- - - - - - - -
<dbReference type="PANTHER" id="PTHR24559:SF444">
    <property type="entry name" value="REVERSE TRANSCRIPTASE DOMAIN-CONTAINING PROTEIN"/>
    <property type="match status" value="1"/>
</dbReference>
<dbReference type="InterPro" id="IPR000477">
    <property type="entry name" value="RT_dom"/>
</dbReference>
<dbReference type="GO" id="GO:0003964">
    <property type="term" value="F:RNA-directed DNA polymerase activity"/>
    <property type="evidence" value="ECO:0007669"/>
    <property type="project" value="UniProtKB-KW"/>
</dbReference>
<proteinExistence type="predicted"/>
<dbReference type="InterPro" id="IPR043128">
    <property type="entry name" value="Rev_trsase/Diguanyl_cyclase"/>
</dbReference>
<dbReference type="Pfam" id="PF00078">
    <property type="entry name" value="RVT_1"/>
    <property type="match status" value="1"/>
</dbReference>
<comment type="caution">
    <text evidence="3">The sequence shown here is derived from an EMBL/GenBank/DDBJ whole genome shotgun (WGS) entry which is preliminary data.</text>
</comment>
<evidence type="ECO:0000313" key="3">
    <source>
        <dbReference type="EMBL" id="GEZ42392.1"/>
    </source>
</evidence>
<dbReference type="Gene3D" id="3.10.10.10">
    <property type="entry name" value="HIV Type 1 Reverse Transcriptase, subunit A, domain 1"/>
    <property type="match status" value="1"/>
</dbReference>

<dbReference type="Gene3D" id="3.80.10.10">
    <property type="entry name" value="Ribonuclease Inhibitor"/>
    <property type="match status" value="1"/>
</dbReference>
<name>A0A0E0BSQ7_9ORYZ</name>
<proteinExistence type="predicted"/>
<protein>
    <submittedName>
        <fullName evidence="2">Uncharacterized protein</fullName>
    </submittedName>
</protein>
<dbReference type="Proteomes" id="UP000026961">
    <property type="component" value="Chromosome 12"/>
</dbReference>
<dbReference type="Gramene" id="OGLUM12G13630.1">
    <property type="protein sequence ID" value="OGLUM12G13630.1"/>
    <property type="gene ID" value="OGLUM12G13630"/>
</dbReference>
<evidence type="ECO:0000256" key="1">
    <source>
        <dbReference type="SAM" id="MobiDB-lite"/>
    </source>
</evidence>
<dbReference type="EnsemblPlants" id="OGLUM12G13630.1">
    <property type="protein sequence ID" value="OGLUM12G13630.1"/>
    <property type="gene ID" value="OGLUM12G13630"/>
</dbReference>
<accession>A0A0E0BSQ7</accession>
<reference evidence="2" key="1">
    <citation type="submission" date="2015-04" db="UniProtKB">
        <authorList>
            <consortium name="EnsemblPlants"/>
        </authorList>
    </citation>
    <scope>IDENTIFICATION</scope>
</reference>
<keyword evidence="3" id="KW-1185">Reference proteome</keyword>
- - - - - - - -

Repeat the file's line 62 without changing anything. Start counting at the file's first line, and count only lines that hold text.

    <citation type="submission" date="2015-04" db="UniProtKB">